Blood Pressure and Exercise
Jarrod Wilson (Exercise Physiologist – Burnie)
Did you know that hypertension (high blood pressure) is the most common condition that affects the circulatory system; the heart and blood vessels?
Blood pressure remains a vital health measurement and is a key indicator in determining the risk of potentially serious health events (e.g. stroke, heart attack, etc.). It is simply a measurement that every person should strive to achieve optimal control with.
That being said it may be enough to shock you that 1 in 3 Australians over 18 years of age have hypertension and in 68% of these cases blood pressure is ‘uncontrolled’.
Exercise and Sports Science Australia has recently released an updated position statement on ‘Exercise and Hypertension’. Here is what we know about the benefits of exercise on controlling blood pressure and what considerations you may need to take when performing any form of physical activity.
Generally speaking hypertension is more likely to develop in people who do not meet the requirements with physical activity, those who are overweight (BMI of over 30kg/m), have a high waist circumference (over 102cm in men and over 88cm in women) and in people who consume excess dietary sodium or alcoholic drinks. There is also a strong link with a family history of hypertension. Of these risk factors for developing hypertension, most are within individual control; that is with the right strategies most people can reduce their blood pressure and stabilise it within the ‘normal’ range. Below is a table of what is classified as ‘normal’.
There has been a wealth of research done exploring the benefits of different types of exercise. Today we will look at ‘aerobic exercise’, ‘resistance exercise’, ‘isometric resistance training’ and ‘high intensity interval training’ and how these different approaches can help to control blood pressure.
Aerobic exercise is probably the most popular and well-known form of exercise which utilises the heart and lungs; common aerobic exercises include walking, running, cycling, swimming, rowing and many sporting pursuits. The most amount of research has been done in this area and there is convincing evidence to support aerobic exercise in the prevention and treatment of hypertension. There is typically a dose-response relationship with the amount of aerobic exercise performed and the direct effect on improving blood pressure control and even a small increase of physical activity from sedentary levels corresponds with a reduction in blood pressure.
Resistance exercise involves exercises targeting muscular strength where a muscle works against an opposing resistance (think push-up, step-up, squat, weight training, etc.). There is less evidence supporting the benefit of resistance exercise to lower and control blood pressure and additionally what research has been done is more conflicting. Nonetheless available data suggests moderate intensity resistance exercise is safe and can be effective for decreasing blood pressure in the otherwise healthy adult population. It is important to think about breathing naturally when performing resistance exercise as breath-holding has been associated with a rapid rise in blood pressure which can be potentially harmful.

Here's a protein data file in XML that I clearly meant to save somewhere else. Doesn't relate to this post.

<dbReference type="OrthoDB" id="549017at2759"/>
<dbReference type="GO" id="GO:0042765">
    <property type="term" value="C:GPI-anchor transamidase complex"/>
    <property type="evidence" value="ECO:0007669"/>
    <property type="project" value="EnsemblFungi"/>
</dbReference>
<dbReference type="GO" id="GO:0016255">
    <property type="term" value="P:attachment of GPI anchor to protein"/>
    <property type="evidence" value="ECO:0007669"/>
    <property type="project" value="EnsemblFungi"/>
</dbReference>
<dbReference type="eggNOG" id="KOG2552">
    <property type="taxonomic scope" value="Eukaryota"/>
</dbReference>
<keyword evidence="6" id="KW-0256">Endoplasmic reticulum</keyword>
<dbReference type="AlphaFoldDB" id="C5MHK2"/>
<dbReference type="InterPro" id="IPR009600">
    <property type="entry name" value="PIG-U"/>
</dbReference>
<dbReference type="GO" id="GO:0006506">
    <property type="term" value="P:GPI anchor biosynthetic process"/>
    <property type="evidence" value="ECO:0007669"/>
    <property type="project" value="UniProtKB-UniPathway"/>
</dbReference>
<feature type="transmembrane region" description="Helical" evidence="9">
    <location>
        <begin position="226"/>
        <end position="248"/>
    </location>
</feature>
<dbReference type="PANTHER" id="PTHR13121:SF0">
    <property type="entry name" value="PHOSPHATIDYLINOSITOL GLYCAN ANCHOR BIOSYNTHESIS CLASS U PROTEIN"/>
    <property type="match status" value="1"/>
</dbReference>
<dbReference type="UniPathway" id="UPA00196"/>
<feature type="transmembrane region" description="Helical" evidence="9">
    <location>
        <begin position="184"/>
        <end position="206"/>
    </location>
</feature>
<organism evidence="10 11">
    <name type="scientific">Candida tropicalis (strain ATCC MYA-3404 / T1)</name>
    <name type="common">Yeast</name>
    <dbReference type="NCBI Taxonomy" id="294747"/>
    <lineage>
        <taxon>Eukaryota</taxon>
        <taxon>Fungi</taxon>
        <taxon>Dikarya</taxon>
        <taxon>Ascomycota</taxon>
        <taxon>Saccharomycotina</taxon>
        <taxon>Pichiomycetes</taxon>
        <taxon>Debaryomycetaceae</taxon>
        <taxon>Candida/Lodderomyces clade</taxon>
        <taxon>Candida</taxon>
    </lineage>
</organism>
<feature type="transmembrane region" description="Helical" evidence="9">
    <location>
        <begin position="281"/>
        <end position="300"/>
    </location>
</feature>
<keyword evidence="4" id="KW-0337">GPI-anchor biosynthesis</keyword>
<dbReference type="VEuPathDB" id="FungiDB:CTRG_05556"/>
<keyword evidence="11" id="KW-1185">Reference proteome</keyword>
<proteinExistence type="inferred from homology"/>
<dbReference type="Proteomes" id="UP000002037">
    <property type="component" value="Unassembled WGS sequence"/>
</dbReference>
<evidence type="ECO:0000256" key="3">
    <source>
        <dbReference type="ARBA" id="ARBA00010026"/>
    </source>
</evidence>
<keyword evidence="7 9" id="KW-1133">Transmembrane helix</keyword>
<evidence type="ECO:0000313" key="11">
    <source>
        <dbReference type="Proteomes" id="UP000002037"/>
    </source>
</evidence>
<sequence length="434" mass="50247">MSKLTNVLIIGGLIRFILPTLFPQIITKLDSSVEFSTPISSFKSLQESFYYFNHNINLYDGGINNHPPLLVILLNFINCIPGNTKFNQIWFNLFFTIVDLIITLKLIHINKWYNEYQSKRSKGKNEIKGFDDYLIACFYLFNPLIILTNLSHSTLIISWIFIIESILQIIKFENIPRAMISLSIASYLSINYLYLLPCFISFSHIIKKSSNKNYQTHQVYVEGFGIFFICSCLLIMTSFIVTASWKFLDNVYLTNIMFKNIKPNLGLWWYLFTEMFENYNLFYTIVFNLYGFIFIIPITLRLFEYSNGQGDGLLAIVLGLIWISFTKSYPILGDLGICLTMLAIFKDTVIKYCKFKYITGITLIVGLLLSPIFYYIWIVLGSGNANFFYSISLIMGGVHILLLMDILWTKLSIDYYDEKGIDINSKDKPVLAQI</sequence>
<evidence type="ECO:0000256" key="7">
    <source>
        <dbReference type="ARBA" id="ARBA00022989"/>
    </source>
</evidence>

The effect of Isometric Resistance Training (IRT) on blood pressure has also been studied and there is evidence supporting the use of this type of exercise for lowering blood pressure. IRT involves using a muscle against an immovable force (e.g. pushing hand in an upwards direction into desk, planks, wall sit, etc.). Along with the other forms of exercise already mentioned, the American Heart Association recommends that IRT be used as an adjunct treatment for hypertension.
High intensity interval training (HIIT) involves alternating periods of high intensity aerobic exercise with periods of low intensity aerobic exercise or rest between intervals. HIIT has been the buzz word in the field of exercise physiology over the past few years with a great deal of research revealing the benefits to multiple aspects of health and fitness. Blood pressure can be officially added to this list. Studies have shown that, similar to moderate intensity continuous training, HITT has been found to decrease both systolic and diastolic blood pressure to the extent that is known as a ‘clinically significant reduction’.
High blood pressure (hypertension) is one of the most common problems encountered in the medical setting.
It is well established that the right type and amount of exercise can reduce blood pressure, placing less stress on the heart and leading to a decreased risk of adverse cardiovascular health events (e.g. heart attack, stroke). Research supports the use of aerobic exercise, resistance exercise, isometric resistance training and high intensity interval training to lower blood pressure.
If you have a sedentary lifestyle, we advise that you prioritise speaking with your GP before commencing a structured exercise routine. We certainly recommend that an assessment with your GP precedes any exercise that is of a high intensity nature.
If you need guidance and are keen to learn how to best manage your blood pressure, see Simon or Jarrod, our Exercise Physiologists to discuss a simple exercise plan.
1 Sharman, JE, Smart, NA, Coombes, JS & Stowasser, M 2019, ‘Exercise and sports science Australia position stand update on exercise and hypertension’, Journal of Human Hypertension, vol. 10, no. 1, pp. 1-7.